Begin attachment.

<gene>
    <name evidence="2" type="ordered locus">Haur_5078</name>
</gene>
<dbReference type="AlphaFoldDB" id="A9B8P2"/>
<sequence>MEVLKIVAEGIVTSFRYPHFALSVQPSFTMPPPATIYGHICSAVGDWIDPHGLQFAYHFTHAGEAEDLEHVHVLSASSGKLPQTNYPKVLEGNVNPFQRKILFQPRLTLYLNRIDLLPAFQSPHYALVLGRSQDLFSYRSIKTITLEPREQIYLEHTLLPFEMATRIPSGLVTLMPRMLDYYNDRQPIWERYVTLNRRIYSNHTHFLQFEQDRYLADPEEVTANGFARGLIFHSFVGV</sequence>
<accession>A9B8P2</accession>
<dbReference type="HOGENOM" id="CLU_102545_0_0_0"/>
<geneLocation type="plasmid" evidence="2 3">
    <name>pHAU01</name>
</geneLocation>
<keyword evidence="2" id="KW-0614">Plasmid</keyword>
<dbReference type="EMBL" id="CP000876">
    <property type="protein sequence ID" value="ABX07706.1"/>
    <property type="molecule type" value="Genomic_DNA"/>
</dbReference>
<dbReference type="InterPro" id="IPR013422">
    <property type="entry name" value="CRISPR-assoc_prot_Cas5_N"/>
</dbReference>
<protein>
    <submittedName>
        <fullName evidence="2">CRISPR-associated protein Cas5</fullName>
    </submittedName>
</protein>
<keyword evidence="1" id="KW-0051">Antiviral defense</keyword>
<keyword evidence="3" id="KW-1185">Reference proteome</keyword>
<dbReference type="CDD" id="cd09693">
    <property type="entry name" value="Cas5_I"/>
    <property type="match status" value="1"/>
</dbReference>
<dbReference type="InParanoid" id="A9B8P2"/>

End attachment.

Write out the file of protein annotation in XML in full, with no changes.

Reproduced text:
<gene>
    <name evidence="2" type="ordered locus">Haur_5078</name>
</gene>
<dbReference type="AlphaFoldDB" id="A9B8P2"/>
<sequence>MEVLKIVAEGIVTSFRYPHFALSVQPSFTMPPPATIYGHICSAVGDWIDPHGLQFAYHFTHAGEAEDLEHVHVLSASSGKLPQTNYPKVLEGNVNPFQRKILFQPRLTLYLNRIDLLPAFQSPHYALVLGRSQDLFSYRSIKTITLEPREQIYLEHTLLPFEMATRIPSGLVTLMPRMLDYYNDRQPIWERYVTLNRRIYSNHTHFLQFEQDRYLADPEEVTANGFARGLIFHSFVGV</sequence>
<accession>A9B8P2</accession>
<dbReference type="HOGENOM" id="CLU_102545_0_0_0"/>
<geneLocation type="plasmid" evidence="2 3">
    <name>pHAU01</name>
</geneLocation>
<keyword evidence="2" id="KW-0614">Plasmid</keyword>
<dbReference type="EMBL" id="CP000876">
    <property type="protein sequence ID" value="ABX07706.1"/>
    <property type="molecule type" value="Genomic_DNA"/>
</dbReference>
<dbReference type="InterPro" id="IPR013422">
    <property type="entry name" value="CRISPR-assoc_prot_Cas5_N"/>
</dbReference>
<protein>
    <submittedName>
        <fullName evidence="2">CRISPR-associated protein Cas5</fullName>
    </submittedName>
</protein>
<keyword evidence="1" id="KW-0051">Antiviral defense</keyword>
<keyword evidence="3" id="KW-1185">Reference proteome</keyword>
<dbReference type="CDD" id="cd09693">
    <property type="entry name" value="Cas5_I"/>
    <property type="match status" value="1"/>
</dbReference>
<dbReference type="InParanoid" id="A9B8P2"/>